Penn State collegian. (State College, Pa.) 1911-1940, March 19, 1913, Image 1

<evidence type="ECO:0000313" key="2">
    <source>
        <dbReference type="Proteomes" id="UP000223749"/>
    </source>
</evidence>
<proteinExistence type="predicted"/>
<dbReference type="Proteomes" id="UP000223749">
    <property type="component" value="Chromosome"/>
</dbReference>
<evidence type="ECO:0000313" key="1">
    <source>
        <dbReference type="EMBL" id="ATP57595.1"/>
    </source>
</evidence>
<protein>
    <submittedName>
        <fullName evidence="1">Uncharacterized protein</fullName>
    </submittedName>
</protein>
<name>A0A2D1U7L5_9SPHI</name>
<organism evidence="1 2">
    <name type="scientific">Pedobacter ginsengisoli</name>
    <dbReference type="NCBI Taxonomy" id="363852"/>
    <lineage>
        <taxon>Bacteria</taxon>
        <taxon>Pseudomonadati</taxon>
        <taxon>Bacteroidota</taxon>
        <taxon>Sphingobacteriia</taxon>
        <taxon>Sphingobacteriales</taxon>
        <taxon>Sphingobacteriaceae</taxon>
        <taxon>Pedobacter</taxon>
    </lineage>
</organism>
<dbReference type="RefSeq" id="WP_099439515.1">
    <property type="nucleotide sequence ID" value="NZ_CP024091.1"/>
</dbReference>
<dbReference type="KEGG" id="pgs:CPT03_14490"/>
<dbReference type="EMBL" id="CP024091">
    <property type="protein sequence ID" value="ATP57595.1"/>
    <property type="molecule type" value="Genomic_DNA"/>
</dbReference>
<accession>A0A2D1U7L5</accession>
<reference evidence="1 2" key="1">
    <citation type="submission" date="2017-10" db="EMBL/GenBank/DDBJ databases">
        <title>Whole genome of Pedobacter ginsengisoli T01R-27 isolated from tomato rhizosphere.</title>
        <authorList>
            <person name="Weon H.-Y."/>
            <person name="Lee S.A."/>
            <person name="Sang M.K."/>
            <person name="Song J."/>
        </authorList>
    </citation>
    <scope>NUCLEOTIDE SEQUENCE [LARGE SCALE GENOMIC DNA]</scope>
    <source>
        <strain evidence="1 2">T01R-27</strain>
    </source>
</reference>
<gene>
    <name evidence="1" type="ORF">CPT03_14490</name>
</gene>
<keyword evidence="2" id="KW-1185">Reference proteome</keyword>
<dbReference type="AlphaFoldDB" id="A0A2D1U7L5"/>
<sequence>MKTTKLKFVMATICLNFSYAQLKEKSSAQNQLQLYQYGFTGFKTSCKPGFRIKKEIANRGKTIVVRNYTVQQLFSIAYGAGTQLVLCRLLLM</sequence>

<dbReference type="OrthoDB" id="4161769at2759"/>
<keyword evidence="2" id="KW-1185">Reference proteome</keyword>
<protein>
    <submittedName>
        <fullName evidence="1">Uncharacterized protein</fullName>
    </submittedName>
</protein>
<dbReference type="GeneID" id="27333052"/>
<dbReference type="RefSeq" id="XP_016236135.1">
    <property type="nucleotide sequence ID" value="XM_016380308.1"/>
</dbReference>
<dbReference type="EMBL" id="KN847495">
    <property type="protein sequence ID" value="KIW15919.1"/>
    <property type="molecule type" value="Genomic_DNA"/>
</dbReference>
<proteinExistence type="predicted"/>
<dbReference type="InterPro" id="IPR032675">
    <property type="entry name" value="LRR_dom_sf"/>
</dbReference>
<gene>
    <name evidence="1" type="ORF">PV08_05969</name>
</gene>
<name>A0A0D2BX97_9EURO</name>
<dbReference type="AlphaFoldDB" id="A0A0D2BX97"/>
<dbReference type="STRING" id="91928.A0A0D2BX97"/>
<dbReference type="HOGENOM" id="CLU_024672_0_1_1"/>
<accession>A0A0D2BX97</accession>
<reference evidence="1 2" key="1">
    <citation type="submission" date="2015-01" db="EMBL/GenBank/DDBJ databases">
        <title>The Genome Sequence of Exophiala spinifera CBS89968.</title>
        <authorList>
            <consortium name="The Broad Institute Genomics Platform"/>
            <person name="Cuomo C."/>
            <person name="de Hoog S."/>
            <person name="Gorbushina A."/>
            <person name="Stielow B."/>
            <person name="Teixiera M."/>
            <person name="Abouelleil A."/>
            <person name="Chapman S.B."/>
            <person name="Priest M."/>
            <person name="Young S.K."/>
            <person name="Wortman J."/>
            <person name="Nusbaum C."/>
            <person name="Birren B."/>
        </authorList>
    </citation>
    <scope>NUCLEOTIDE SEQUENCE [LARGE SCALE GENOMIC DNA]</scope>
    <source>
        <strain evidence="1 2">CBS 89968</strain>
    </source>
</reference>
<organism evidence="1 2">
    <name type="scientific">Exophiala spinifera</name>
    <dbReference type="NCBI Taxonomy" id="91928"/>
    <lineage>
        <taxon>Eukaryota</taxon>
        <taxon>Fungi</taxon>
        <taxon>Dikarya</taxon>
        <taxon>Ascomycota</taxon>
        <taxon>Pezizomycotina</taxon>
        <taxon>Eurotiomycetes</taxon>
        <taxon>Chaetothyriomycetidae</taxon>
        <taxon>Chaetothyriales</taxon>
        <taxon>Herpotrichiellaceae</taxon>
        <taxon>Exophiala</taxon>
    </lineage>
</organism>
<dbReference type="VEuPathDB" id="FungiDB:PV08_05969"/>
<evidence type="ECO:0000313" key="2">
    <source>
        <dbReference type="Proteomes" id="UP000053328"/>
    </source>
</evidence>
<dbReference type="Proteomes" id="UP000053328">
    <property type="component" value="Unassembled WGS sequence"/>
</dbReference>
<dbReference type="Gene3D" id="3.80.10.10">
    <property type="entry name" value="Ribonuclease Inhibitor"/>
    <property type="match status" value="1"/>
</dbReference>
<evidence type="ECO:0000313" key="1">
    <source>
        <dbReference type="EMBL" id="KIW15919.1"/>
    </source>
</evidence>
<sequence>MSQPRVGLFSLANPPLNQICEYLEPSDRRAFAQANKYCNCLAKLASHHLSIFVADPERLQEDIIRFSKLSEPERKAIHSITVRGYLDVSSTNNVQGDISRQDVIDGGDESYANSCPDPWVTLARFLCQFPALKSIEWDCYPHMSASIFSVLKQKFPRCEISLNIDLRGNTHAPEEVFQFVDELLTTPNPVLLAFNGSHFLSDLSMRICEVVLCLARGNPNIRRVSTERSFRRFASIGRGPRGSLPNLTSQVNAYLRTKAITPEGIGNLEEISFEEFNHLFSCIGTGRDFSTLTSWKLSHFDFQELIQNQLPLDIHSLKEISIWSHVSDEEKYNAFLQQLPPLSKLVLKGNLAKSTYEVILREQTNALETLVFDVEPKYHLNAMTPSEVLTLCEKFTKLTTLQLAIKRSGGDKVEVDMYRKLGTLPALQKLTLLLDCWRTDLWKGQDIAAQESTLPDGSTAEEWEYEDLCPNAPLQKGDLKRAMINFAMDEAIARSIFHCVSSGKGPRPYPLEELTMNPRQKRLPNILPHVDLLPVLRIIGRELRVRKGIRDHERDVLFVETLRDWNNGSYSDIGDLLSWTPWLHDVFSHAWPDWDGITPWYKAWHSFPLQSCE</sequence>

PENN STATE VOLUME 9 NUMBER 22 BASEBALL TEAM LEAVES TOMORROW Pitching Staff Threatens to Be Weakened—Six Games Are to Be Owing to the favorable turn of the weather the departing team has had a chance to secure some valu able outdoor practice before its first game. The squad, which leaves on the 12:60 train Tuesday morning, is composed of the men named in the previous issue with the exception of Hittner and Unger. The former goes as a utility infielder and Unger as a substitute catcher. Six games are now scheduled for this trip. The first team, which our men meet and likely the strong est is the Catholic University of Washington. This game is to be played on the 19th. Games follow on the 20th, 21st, 22nd, 24th and 25th. The last two games on the schedule are with the fast Washing ton and Lee team. The condition of Whitney's arm is causing the team some worriment. Last fall in football, Captain Whit ney had some ligaments torn in his shoulder and this spring finds it still weak. In case of the worst the pitching will fall on Wardwell, Lei bert and Hasselbacher. Both coach and captain,_ ever, are optimistic and express themselves as feelin:.co._ defiKll. , " , ) • they will return with the../rrsk) most of the teams at their beltSA; Spring Football Practice Spring football practice, which was first instituted here last year, will start shortly after the close of the Easter vacation period. While the success which attended the inauguration of this training and the benefits derived therefrom have been strong factors in deciding those interested to repeat it this year, probably the strongest argu ment in favor of its repetition is the fact that it will be necessary to develop six new men to fill the positions left vacant by the gradua tion of Mauthe, Very, Hansen, Engle, Whitney and Wilson. Practice this spring will ne very intensive and its prime object will be to develop the individual abili ties of each man. Punting, drop kicking and the use of the forward pass will receive special attention. The above named men will act as coaches and candidates will thus be given the opportunity to benefit by their experience. The dace for reporting for practice will be announced later. Alumni Gatherings. President Sparks and Graduate Manager Smith will take an extend ed trip beginning March 26. They will attend alumni gatherings and banquets respectively in Cleveland, Buffalo and Pittsburgh on March 26, 27 and 28. Large attendances at these ban quets are expected, because of the growing competition among our centered alumni, caused by the more manifest interest of the state of Pennsylvania. D. D. Dodge 'O7, ass't. superin tendent of the Carbon Coal & Coke C0.,0f Cokedale Colo., has been ap pointed superintendent of the company which is one of the most modern in the entire west. He suc, ceeds F. P. Boyles, Columbia '95- who has become Ass't. Gen. Mgr. of the Sewer River Colliery Co., of West Va. LEHIGH DOWNED Penn State Grapplers End Season With Notable Victory—First De feat of the Season for Lehigh. On Saturday evening the Blue and White wrestling team ended the most successful season of Penn State teams on the mat. In the final meet of the season Lehigh was forced to taste the bitterness of defeat upon her own mats. To add still more to the sting of de feat, the Brown and White had not been defeated this season and were counting upon a season of unbroken victories but they had not reckoned with the Blue and White team, which stood between them and a cleam slate for the season. Cornell and Lehigh look to have the best teams in the Intercollegiate Asso ciation,, but no matter which one wins the championship in the Inter collegiates, Penn State has the best claims to the college champion ships of the United States and Can ana. Clean cut, decisive victories over the strongest representatives from the Canadian Intercollegiate conference, the Western Intercol legiate Association and the Eastern Intercollegiates of the United States, are the basis for this claim. The meet at Lehigh was looked upon by supporters of both teams as the crucial one of the season. Lehigh wanted that coveted victory - over -- Penn State, - she needed that omake her season a complete suc +-: orciird turned out to see the meet. Mall counted five points and-a-de cisive counted four points. Another feature which tended to make victory more desired was the donation of prized to the winning members of the team by merchants of the town. Their interest and generosity are to be highly com mended. Prizes were offered by the following business men of the town: Messrs Sim, the clothier, Gilliland, the druggist, Shiley, the jeweler, Smith, of the Toggery Shop, Sauers, the Men's Furnisher, Graham, the confectioner, and Wood, proprietor of the moving picture show. C. W. Smith also gave a time prize to the member of the team who should secure the quickest fall. Lehigh's hopes and enthusiasm ran high at the start when Suppes in the 115 pound class secured a fall from Jones in quick time by using a bar chancery hold. Cap tain Herr added four more points by getting a decision over Menden hall in twelve minutes of fast even ly matched wrestling. Most of the work was done from the standing position. The 135 pound bout was likewise close and hard fought, after stand ing five minutes Fulkman threw his man to the mat but could keep him there for only a short time. During the extra three minutes called for the men worked from a stand and the bout was called a draw, each team getting two points. Captain Shollenberger really started the Blue and White victory. Flick proved to be fast on his feet but could not keep away from the Penn State Captain, who threw his man to the mat and secured a fall with a bar and chancery hold. Very added the next points which put Penn State in the lead. Securing an arm hold, he threw his man over his hip to the mat and in short order secured a fall from a crotch hold. Continued on page 4 u/h 1 444: '4 4,1.0t 11. --`l/ STATE COLLEGE, PA., MARCH 19, 1913 THESPIAN EASTER TRIP Governor Tener and Doctor Sparks to Witness Performance in Harrisburg—Trip Includes Six Performances. The Thespians will produce "The Yankee Brigands" in Harrisburg on Tuesday, March 25, which promises to be a greit social event in that city. Governor and Mt:s. John K. Tener with their guests including Doctor and Mrs. E. E. Sparks, will occupy a box. Eighty 'state sena tors and assemblymen have signi fied their intention of attending the play. Alumni in Harrisburg, Lan caster, York, Columbia, Middleton, Steelton, Newport and all the other surrounding towns are going to take advantage of the alumni sale. From Harrisburg the Thespians go to Sunbury, where a 'large house has been assured, and a dance will be given in honor of The Thes pians. Clearfield will see "The Yankee Brigands" on Thursday, March 27. Clearfield always turns cut well to see The Thespians and will do the same this year. The younger soci ety set of this young city will give the boys a dance as in former years. Thespians will appear in William sport for the first time in many years. Many prominent ,people in Williamsrlort.j*e,ltriinterested vms- , e.ora• ",'"liespra—its—aa point thit The Lycoming Opera House will - hold a large audience that night. The trip will conclude on Saturday night in Bellefonte where the peo ple have always been loyal to Penn State activities. The management has done every thing in its power to place this trip before the people and sincerely hopes that all Penn State students and friends will support The Thes pians in the various towns and cities on the itinerary. Prof. J. S. Crandell who has been ill with pneumonia expects to be in his place as leader of The Thespian orchestra when the trip starts in Harrisburg on Tuesday, March 25th. .MUCKERS ? As mucker is a broad word, we wonder if the large number of up per classmen, nearly two hundred, who pushed into the gynasium at the recent interclass scrap without paying, could not be defined as such. The reason given by them for re fusing to pay the admission fee was that they came to see the bouts that followed and not the game,but as the vast majority of them came in during the first few minutes of play, this reason is not justified and looks rather as if an unfair advantage was taken of an unavoid able opportunity. Fellows is: this true college spirit ? Glee Club En Route The Glee Club left Saturday on its Western trip, giving a concert in Pittsburgh, Saturday night, for the Allegheny High School. The club left Chicago Monday, and, as scheduled, gave another concert in Chilicothe, 111. The program is very entertaining, and thus far has been well received. Golden in Town "Pop" Golden, who has done and is doing so much for Penn State athletics, is visiting college. COLLEGIAN. FINANCIAL STATEMENT Income and Expense Account of the Athletic Association The following is a statement of the Athletic Association accouts for the year beginning September 1, 1911 and ending September 1, 1912: General Association account, in come, $3150.47; expense, $3150.47; 1911 Football account, $11061.19; expense $10067.72; 1911-12 Basket ball account, $1122.46; expense $917.18; 1912 Baseball account, income $3443.47; expense, $3574.- 10; 1912 Track account, income, $1151.97; expense $1622.84; Total income $19929.56; total expense, $19332.31. Net gain for year 1911-12 ,$597.25. Balance Sheet. Advance expenditure on account of 1912 Football, $149.80; Advance expenditure on miscellaneous ac counts of year 1911-12, $127.45; Accounts receivable September 1, 1912, 384.46; Accounts payable September 1, 1912, $415.39; Harlow Fund held in trust, $465.55. Net gain for year 1911-12, $597.25; Deficit September 1, 1911, $433.55; Surplus September 1, 1912, $163.- 70. Cash on hand September 1, 1912. $382.93. These accounts have been aud ited and found correct by Mr. D. K. Peet, C. P. A.. College Account ant. Detailed schedules of the income and expense account are on file in the Graduate ,Manager's office for vsm.tio-e-,silsn-ew-ietaveGted, Chicago Alumni Banquet The Chicago Society of The Pennsylvania State College Alumni will hold its annual Banquet on Wednesday evening, March 26th, at seven o'clock in the University Club, Chicago. President Sparks of the College, Secretary Smith of the Alumni As sociation, Professor Louis E. Reber, formerly Dean of the School of Engineering, and James Hammil and H. Walton Mitchell, members of the Board of Trustees, will be the guests of the evening. Penn State men in the vicinity of Chicago, whose names are not on the local association roll and have not received special invitations, will be warmly welcomed on this oc casion, and are cordially invited to attend. A card to C. M. Breitinger, 2004 Harris Trust Building, Chicago, will provide for you at the banquet. BY THE WAY. For the purpose of forming an accurate estimate of the amount of time spent on preparation of studies and on college activities, three hun dred men have been selected from the senior classes at Harvard to make out tabular accounts of how they spend their time. The three hundred men were selected in groups representing as many as pos sible of the diversified interests of the college life. They have been sent cards on which are blanks for all hours of the day. These blanks are to be filled out with the printed symbols which represent time spent in study, meals, loafing, exercise sleep, or other occupations. Club Dance The Huntingdon County Club will hold its dance Monday evening, March 24. Leave via Lemont at 3:30, arriving in time for dance. All studes are welcome. Prof. R. I. Weber took part in a recent meeting of the Western Engineers' Society of Pittsburgh. PRICE FIVE CENTS ANNUAL INTER SCHOLASTIC MEET To Be Held on May 2—lnvitations Have Been Sent to Many High, Preparatory and Normal Schools May 2 has been set as the date for the Annual Inter-scholastic Track Meet which is held in con junction each year with the High School Principals' Conference. The purpose of this meet is to get the larger high schools and preparatory schools of the state interested in the college, and with this idea in view invitations have already been sent to many schools. In addition to the regular high school class, there will be a special normal and preparatory school class. An open relay event is also planned. Prizes will be awarded consisting of gold, silver and bronze medals. The J. G. White cup will be given to the school securing the highest number of points and the college offers two scholarships, one to be given to the school securing the highest number of points and the college offers two scholarships, one to be given to the school the high est score and the other to the highest individual point winner. The idea of the publicity of the track meet at this time is to give us time to talk the idea up at our various homes. Former meets have been very 'successful, and Manager Clarke has extended plans forming this — the largos' - • its kin d:ld at Penn State. Reno, the Magician. On Saturday night, March 29, Edward Reno, who is known coun try wide as the Prince of Magicians, will appear at the Auditorium with a full repertoire of Indian, Syrian and Egyptian magic. Reno has been in the business thirty-two years, and as a result of his constant study of the subject, aided by remarkable talent, he has discovered a thing or two not known Lo many professionals. In fact, Professor Reno is super ior to the large majority of contem porary magicians. He is delightfully original, marvelously clever, and enthusiastically devoted to his art and is not merely the sleight of hand man that is too often palmed off on an intelligent audience, as a disciple of the mystic art. Professor Reno has been secured for this date at consideaable ex pense, but in order that every stu dent may have the opportunity to see and hear him, the price of ad mission has been cut to a minimum. Flag Scrap The annual flag scrap between the two lower classes, which occurs between April 15 and June 1, is awaited with much interest. Ac cording to the rules the freshmen are required to plant the pole bear ing the official flag on the campus before 5 a. in. on the day of the scrap and successfully guard it until 7 a. in. to be declared the winners. The same rules that were in vogue last year will also govern this year's scrap but will be supplemented by the following Student Council ac tion; "That the Student Council prohibit all unnecessary striping of contestants on occasions of any class scrap." Professor Diemer in Chicago. Professor Diemer spoke fluently last Saturday on the subject of Scientific Management before the Western Economic Association as sembled in Chicago.